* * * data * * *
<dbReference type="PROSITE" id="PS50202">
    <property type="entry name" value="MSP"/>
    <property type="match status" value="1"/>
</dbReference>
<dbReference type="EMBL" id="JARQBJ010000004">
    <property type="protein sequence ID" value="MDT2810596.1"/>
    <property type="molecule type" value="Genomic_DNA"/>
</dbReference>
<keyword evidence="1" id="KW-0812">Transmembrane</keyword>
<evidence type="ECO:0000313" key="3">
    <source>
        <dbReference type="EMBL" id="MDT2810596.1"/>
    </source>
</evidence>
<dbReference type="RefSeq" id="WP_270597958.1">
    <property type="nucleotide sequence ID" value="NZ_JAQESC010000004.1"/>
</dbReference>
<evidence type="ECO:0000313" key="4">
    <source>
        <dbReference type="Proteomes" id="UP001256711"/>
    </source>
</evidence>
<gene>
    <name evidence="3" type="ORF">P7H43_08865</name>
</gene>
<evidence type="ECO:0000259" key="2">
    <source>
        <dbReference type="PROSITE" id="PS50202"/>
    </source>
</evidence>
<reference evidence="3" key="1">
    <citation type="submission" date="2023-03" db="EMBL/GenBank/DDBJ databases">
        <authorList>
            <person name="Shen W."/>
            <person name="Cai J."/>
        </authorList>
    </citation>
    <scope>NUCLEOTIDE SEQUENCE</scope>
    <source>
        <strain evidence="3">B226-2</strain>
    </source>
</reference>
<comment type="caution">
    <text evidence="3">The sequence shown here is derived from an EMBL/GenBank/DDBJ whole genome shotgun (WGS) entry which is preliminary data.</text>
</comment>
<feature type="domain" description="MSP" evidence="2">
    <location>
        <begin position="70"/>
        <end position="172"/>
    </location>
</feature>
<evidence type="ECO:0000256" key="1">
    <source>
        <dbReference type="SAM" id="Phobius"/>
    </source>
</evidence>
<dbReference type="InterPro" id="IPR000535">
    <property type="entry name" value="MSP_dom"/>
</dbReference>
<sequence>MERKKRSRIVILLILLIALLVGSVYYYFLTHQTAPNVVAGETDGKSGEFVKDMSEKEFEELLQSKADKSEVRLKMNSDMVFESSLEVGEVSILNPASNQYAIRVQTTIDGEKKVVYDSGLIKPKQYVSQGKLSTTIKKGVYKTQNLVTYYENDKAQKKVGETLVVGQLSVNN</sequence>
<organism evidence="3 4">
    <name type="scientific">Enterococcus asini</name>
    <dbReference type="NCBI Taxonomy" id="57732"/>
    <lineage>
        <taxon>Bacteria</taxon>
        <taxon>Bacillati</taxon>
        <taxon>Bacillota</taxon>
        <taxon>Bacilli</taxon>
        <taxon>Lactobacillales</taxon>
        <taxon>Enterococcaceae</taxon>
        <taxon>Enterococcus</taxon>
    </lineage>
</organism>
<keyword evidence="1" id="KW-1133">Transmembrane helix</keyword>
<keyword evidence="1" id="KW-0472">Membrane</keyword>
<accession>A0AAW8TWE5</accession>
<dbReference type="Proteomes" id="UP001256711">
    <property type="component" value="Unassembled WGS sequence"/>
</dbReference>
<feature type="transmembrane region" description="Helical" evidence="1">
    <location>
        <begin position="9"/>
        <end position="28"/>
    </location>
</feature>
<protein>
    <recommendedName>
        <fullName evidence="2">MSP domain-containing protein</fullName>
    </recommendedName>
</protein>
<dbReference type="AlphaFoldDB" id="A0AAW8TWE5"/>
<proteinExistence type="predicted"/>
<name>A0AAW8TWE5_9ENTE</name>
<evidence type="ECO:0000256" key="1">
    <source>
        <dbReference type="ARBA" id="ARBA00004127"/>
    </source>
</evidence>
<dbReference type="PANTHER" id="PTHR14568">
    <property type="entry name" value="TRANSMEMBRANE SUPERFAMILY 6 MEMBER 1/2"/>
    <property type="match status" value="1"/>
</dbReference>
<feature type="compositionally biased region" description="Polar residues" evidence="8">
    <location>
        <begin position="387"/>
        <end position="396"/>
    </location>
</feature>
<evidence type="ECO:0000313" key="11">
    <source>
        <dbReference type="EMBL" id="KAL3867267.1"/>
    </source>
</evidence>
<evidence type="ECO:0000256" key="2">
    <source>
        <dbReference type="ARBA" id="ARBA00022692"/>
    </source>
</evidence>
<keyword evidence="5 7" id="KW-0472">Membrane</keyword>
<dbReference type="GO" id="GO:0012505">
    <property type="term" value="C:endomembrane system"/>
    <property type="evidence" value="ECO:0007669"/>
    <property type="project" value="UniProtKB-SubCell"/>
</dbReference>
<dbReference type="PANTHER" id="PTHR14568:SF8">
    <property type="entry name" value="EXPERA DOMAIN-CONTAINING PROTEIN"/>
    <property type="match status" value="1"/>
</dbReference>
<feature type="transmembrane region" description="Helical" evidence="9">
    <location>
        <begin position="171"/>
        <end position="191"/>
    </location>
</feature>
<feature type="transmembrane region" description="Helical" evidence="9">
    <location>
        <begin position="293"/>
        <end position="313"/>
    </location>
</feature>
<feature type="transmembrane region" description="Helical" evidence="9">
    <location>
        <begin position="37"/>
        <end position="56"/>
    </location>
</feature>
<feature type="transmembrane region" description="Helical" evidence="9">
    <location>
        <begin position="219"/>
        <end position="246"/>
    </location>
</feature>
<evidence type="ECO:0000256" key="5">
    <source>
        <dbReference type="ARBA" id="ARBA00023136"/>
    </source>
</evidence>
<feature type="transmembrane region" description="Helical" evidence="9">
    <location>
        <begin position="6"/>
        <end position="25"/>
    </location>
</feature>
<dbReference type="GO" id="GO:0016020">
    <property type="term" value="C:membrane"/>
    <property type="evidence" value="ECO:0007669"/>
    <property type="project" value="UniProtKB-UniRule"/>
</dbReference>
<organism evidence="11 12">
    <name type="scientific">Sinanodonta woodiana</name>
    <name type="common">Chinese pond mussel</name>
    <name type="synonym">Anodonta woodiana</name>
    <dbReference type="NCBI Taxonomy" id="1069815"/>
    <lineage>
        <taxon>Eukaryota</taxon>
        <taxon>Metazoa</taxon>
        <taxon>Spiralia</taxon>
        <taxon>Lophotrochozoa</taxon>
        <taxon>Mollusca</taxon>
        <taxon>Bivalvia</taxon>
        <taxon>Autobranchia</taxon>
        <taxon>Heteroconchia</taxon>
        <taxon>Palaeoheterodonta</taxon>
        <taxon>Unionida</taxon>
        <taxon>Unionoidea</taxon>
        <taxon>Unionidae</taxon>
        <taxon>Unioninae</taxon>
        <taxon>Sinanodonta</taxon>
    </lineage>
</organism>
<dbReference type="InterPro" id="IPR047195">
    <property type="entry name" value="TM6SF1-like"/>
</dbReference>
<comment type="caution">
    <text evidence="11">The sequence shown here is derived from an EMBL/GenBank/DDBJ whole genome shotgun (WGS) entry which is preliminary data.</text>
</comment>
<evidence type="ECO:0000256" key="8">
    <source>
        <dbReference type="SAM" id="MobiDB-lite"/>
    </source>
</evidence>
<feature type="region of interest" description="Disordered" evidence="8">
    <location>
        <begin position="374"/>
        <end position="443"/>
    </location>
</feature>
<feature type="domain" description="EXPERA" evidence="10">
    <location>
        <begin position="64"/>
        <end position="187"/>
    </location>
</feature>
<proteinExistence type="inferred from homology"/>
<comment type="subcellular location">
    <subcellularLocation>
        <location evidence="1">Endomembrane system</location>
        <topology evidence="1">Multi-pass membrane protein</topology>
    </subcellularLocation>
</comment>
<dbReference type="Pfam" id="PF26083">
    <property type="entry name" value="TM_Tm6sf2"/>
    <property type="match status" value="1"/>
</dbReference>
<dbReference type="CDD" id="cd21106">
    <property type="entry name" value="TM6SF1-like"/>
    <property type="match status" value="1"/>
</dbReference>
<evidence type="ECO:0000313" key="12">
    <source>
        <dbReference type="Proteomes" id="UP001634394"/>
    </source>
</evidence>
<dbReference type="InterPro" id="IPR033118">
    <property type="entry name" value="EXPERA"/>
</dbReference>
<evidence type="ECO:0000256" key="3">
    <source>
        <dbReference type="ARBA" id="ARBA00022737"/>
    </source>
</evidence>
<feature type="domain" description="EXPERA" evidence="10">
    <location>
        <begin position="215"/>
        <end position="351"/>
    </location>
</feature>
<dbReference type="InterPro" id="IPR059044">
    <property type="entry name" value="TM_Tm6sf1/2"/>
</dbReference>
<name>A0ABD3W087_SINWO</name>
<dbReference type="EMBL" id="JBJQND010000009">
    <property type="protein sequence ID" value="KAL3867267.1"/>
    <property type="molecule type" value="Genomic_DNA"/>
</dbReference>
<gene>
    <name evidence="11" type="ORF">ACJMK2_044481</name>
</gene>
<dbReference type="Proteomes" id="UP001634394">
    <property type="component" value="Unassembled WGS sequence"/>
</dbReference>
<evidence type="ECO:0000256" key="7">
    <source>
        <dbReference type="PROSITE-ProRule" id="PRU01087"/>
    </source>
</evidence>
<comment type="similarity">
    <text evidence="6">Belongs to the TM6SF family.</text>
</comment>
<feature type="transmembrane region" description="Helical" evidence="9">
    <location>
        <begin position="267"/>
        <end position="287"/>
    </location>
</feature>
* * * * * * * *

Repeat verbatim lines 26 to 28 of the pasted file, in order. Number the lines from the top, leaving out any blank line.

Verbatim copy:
<evidence type="ECO:0000259" key="2">
    <source>
        <dbReference type="PROSITE" id="PS50202"/>